Country Listing

Poland Table of Contents


Population Growth and Structure

In the immediate postwar period, Poland's birth rate surged upward and many Poles were repatriated from military duty or imprisonment abroad. This population increase was tempered, however, by continued emigration of ethnic groups such as the Jews and non-Polish Slavs after the war ended. The annual growth rate peaked in 1953 at more than 1.9 percent; between 1955 and 1960, it averaged 1.7 percent before dropping to 0.9 percent in 1965. The growth rate then remained fairly steady through 1980. In the early 1980s, however, Poland's growth rate of 1.0 percent placed it behind only Albania, Ireland, and Iceland among European countries. The population increase in the early 1980s was attributed to childbearing by women born in the postwar upswing as well as to lower death rates.

Later in the 1980s, as many women passed their peak childbearing years, projected growth rates again dropped. From 1985 through 1991, the actual population increase was smaller every year. The actual increase in 1991 was 122,000. Nevertheless, in 1988 one in five persons added to the population of Europe outside the Soviet Union was a Pole. Experts forecast that in the year 2000 Poland would be contributing virtually all the natural growth in Europe's employed population. In 1990 the shape of Poland's population pyramid was expected to remain relatively constant; it was composed of a relatively small base of young people, with a wider component of citizens over age sixty and a bulge in the cohort born during the postwar upswing. In 1990 this group ranged in age from thirty-five to forty-four. At the end of 1991, the total population was estimated at 38.3 million; projected population in the year 2000 was 39.5 million.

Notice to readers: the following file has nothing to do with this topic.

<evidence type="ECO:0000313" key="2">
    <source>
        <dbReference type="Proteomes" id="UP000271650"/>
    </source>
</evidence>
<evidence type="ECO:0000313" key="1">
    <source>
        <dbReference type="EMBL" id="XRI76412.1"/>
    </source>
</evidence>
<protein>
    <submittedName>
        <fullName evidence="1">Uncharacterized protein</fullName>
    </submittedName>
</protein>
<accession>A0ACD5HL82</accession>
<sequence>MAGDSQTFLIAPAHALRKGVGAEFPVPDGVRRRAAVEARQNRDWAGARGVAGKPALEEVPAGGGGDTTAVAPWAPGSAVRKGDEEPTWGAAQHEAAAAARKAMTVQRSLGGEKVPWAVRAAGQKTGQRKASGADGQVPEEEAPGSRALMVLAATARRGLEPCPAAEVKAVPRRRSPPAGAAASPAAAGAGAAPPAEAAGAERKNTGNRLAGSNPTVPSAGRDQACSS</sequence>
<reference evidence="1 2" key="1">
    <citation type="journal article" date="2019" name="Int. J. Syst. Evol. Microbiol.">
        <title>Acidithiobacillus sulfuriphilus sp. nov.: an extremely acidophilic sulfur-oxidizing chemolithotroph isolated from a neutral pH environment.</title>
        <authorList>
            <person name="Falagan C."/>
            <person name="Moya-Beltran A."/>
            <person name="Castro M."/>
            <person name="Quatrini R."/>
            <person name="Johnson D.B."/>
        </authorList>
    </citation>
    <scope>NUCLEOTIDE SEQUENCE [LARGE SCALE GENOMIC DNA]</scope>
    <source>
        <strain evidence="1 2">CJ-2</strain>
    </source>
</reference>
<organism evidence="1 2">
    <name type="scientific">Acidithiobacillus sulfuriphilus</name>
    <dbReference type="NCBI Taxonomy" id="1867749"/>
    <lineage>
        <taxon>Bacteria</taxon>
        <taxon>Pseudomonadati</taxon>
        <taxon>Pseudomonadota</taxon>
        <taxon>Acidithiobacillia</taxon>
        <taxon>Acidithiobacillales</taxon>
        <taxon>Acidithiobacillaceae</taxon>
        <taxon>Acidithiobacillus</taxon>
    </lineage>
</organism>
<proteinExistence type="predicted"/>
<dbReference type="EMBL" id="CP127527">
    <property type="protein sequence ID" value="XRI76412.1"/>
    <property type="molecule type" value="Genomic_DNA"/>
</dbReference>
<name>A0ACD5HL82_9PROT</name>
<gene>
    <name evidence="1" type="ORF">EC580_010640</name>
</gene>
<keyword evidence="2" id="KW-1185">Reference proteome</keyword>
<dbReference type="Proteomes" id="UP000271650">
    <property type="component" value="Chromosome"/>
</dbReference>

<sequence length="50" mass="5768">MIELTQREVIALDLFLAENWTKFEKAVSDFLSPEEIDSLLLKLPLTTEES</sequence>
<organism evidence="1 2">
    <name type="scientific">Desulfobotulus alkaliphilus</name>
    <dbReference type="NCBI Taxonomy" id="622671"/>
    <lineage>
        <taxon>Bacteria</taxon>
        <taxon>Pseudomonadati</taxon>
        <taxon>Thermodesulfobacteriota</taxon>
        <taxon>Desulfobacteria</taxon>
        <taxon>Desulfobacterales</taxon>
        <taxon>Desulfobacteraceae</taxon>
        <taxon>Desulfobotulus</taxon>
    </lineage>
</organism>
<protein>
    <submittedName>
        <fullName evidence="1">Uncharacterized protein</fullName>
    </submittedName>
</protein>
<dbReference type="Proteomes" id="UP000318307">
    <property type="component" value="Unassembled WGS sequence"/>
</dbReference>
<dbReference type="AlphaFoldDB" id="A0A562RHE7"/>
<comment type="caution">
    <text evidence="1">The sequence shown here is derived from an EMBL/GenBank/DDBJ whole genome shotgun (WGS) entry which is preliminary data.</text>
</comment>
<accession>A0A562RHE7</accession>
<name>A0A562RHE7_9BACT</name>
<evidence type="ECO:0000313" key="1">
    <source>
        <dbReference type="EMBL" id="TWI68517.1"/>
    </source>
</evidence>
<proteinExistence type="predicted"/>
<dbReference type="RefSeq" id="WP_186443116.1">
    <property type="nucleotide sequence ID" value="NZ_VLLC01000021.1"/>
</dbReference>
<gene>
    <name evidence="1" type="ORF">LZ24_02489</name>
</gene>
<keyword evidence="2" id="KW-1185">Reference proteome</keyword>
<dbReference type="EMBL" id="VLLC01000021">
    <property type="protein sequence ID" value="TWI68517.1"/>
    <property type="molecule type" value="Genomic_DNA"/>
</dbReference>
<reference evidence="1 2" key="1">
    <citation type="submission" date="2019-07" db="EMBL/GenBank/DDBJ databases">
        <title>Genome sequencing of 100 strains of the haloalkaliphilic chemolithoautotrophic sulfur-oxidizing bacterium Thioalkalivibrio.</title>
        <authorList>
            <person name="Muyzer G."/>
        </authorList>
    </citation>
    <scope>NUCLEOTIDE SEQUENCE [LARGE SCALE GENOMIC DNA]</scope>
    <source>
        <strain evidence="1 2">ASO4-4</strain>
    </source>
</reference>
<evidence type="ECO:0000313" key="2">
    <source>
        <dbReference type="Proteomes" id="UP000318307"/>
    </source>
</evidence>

In 1988 about 51 percent of Poland's population was female, a statistic reflecting the fact that average life expectancy was about nine years greater for women (66.5 years for men, 75.5 for women). The ratio of men to women was significantly higher (as much as five to two) in rural areas, from which many women migrated to escape poor conditions on private farms (see The Working Classes; The Role of Women , this ch.). Over a period of years, a lower rural birth rate led to a smaller agricultural work force. Already in 1981, only 55 percent of the rural population was of working age, compared with 63 percent of the urban population. (Working age was defined as eighteen to fiftynine for women, eighteen to sixty-four for men.) In 1991 some 29.4 percent of the overall population was below working age, and 13 percent was past working age. The former figure had fallen since the mid-1980s, while the latter rose in the same period. The 547,000 live births in Poland in 1991 equaled 14.3 births per 1,000 people (see Health Issues , this ch.). However, the 74 deaths versus 100 births recorded that year was a higher ratio than in any recent year. (In the early 1980s, the ratio was less than 50 to 100.)

In the late 1980s, emigration from Poland was stimulated mainly by poor economic conditions. The 1989 total of 26,000 émigrés dropped to 18,500 in 1990, but the slow progress of economic reform caused the rate to increase again in 1991. In this period, the group most likely to emigrate was healthy men between the ages of twenty-six and thirty who had completed high school or trade school. The majority in this group came from regions of high unemployment and had experience working abroad. In 1991 polls showed that as much as one-third of the Polish population viewed emigration as at least a theoretical option to improve their standard of living.

Data as of October 1992